The light is shining here in Gladys (McCartie) and in our friend the chairman and in everyone else in the room. Can my light be so strong that it fuses with Gladys' or with his? The light within each one of us has got to grow until basically it fuses with everybody else's and in the whole crowd in this room we ought to be just one enormous light, one huge flame soaring, if we really understand what could be that hidden Light shining in every creature.

Now let us take the hidden Love embracing all in Oneness. If I may be excused for using a materialistic conception again, I used to live in Vienna and in the summer I would go swimming in the Danube in one of those excellent places which were arranged in such a way that there was something for everyone and the whole place was like a maze of many compartmentalized areas. There was one where you kept your bicycle, another where you could go for a cup of coffee, another to do exercises, yet another where the boys kicked footballs around, and still another where the girls could go and sunbathe with nothing on, and so on and on. It seemed to me that love embracing all in oneness would be a knocking down of all these barricades which compartmentalize us, a knocking down of all the hedges that we put up against people and, in the process, helping us to get rid of our hang-ups and our inhibitions and so on. And love does that—it won't have any hedges, it won't have any fences, it won't have any walls; it knocks them all down, embracing all in Oneness. Eventually we all disappear into that picture, at another level of consciousness perhaps, but basically we have to become that Love.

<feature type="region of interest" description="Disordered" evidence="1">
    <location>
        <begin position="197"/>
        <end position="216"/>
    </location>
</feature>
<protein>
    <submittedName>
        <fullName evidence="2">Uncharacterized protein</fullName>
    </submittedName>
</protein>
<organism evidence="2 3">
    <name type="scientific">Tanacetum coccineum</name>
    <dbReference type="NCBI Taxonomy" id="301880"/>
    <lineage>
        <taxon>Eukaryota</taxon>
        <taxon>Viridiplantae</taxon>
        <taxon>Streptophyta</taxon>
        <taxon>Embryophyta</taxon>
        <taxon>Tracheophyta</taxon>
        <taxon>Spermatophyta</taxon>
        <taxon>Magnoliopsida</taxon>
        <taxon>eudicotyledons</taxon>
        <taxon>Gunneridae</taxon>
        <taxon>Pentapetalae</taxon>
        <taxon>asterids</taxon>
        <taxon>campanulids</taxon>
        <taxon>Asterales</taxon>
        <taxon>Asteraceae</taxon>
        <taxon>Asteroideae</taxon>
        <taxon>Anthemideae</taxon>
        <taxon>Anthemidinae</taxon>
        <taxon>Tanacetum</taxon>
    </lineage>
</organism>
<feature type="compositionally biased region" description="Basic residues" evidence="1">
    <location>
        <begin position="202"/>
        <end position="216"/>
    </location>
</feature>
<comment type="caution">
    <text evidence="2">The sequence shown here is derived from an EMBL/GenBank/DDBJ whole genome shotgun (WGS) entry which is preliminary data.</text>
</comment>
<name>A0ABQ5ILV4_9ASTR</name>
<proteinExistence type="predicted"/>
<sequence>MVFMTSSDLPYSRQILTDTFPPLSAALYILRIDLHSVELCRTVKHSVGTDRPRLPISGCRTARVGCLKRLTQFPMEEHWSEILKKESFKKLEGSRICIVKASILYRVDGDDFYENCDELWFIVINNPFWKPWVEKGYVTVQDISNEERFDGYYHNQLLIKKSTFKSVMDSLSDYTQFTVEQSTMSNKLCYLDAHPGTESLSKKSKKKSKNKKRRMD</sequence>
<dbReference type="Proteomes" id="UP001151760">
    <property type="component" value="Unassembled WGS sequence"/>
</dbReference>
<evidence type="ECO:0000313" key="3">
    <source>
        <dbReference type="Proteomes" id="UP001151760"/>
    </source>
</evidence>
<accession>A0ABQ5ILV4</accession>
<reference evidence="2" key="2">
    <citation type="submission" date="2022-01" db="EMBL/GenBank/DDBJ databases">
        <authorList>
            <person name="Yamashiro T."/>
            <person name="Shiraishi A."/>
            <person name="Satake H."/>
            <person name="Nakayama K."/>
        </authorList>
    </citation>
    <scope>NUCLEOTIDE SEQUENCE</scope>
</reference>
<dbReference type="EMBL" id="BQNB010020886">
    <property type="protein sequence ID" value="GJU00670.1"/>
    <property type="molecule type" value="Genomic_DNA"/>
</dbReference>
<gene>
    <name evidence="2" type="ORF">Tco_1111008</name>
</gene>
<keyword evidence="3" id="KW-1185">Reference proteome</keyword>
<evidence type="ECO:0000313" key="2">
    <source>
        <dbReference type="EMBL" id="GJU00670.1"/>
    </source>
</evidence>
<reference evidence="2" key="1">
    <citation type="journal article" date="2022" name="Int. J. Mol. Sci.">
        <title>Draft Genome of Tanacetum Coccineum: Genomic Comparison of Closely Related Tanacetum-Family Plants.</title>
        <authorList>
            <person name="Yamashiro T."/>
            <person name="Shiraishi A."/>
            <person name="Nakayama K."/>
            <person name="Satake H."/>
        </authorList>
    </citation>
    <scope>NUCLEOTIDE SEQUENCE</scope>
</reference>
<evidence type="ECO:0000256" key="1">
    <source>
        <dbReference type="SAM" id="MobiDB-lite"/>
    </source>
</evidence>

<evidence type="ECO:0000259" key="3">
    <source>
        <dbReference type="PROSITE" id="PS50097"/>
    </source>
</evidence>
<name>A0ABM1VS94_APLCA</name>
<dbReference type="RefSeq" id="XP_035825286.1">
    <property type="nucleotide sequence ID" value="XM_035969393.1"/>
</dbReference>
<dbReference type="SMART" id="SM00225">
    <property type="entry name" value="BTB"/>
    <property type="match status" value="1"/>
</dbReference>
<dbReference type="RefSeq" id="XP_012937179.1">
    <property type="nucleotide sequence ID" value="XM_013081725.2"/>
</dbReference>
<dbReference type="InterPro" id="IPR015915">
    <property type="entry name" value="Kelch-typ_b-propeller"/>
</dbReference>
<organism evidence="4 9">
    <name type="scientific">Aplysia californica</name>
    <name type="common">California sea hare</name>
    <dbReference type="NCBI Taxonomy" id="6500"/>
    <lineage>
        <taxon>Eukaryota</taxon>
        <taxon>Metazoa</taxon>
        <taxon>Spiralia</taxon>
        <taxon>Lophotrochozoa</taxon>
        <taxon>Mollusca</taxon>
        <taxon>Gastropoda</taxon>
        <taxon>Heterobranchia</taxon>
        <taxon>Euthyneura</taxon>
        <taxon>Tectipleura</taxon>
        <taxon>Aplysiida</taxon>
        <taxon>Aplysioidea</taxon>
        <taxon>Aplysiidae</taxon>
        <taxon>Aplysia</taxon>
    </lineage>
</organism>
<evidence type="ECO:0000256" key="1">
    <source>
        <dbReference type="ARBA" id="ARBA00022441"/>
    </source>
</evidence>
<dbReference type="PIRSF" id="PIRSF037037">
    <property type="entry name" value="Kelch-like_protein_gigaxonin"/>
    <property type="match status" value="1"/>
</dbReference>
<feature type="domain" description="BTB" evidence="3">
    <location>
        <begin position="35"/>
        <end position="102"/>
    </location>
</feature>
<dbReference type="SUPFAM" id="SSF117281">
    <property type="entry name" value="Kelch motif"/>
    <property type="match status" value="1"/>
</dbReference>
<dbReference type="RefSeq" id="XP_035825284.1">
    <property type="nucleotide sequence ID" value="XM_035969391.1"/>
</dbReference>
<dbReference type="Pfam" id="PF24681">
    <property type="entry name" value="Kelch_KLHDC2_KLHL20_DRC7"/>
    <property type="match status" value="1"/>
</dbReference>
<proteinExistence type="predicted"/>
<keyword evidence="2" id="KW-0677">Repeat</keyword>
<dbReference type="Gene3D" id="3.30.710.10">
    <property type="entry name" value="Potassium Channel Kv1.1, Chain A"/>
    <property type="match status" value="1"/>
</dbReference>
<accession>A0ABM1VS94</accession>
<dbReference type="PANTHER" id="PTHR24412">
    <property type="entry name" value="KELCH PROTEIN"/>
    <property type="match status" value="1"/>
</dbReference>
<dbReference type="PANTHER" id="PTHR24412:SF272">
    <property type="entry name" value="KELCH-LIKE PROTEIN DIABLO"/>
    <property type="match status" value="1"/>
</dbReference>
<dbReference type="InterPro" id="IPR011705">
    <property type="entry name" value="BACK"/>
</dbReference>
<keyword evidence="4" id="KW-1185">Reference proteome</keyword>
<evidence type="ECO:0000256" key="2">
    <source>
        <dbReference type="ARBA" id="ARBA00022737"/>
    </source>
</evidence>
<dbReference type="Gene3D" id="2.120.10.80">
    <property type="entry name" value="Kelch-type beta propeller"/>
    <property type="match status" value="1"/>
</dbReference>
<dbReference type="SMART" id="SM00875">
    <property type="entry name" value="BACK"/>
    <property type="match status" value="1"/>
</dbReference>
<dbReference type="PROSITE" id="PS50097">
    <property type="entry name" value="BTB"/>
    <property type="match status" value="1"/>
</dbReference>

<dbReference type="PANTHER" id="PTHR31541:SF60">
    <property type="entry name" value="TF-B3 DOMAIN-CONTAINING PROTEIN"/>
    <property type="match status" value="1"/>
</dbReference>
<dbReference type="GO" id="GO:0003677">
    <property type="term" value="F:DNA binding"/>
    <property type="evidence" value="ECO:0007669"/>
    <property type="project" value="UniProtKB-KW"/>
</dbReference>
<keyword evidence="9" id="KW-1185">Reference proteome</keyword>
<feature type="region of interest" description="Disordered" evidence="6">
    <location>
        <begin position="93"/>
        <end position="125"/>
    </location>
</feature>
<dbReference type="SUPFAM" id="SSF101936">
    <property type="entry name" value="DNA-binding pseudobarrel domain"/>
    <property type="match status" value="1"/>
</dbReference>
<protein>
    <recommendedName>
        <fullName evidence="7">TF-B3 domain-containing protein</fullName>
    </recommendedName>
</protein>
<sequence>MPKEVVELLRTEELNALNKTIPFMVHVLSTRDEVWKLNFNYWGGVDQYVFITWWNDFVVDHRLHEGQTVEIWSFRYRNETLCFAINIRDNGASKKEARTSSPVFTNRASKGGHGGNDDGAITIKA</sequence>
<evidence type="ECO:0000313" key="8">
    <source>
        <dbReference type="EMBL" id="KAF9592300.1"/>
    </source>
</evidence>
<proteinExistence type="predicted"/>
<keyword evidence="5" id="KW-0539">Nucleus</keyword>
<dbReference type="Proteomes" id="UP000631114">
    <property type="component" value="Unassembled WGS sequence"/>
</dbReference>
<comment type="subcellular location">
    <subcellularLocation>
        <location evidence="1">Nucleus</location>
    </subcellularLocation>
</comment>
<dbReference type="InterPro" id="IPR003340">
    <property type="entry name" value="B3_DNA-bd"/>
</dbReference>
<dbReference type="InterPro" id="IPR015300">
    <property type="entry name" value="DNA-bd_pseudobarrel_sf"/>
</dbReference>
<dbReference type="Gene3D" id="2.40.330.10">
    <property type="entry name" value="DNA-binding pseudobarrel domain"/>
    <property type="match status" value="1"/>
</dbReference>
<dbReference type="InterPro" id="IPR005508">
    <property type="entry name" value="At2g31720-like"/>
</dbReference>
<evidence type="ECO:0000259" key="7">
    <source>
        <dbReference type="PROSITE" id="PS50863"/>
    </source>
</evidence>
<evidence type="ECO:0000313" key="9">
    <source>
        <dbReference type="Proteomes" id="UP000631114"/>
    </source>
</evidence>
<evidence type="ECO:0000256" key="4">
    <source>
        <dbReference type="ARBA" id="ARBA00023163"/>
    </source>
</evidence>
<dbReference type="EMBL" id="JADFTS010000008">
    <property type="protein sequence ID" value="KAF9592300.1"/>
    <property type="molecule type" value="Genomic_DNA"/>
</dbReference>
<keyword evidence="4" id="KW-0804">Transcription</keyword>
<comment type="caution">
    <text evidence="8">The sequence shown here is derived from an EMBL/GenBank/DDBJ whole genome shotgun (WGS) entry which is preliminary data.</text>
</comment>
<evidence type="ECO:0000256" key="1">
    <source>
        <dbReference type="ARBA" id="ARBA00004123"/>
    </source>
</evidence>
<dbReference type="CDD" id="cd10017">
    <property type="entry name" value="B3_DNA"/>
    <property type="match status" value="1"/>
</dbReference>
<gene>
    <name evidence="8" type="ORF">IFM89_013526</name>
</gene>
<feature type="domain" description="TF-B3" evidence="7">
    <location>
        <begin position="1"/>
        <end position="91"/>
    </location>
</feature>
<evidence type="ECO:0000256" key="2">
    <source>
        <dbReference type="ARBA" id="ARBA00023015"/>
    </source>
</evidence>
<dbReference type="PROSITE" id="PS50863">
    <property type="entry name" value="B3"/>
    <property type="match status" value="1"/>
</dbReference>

Let us imagine that Gladys and I love one another. I am A and she is B and there is a line between us which we call love. At a certain level of consciousness I think we both move along that line until nothing is left but the love. A and B disappear into the centre and all that is left is the love. In a sense that has got to happen to everybody. Everyone finally merges into the Love. it is real and it alone remains. It is by thinking in this way about invocations that we glean meaning from them and come to deeper realizations.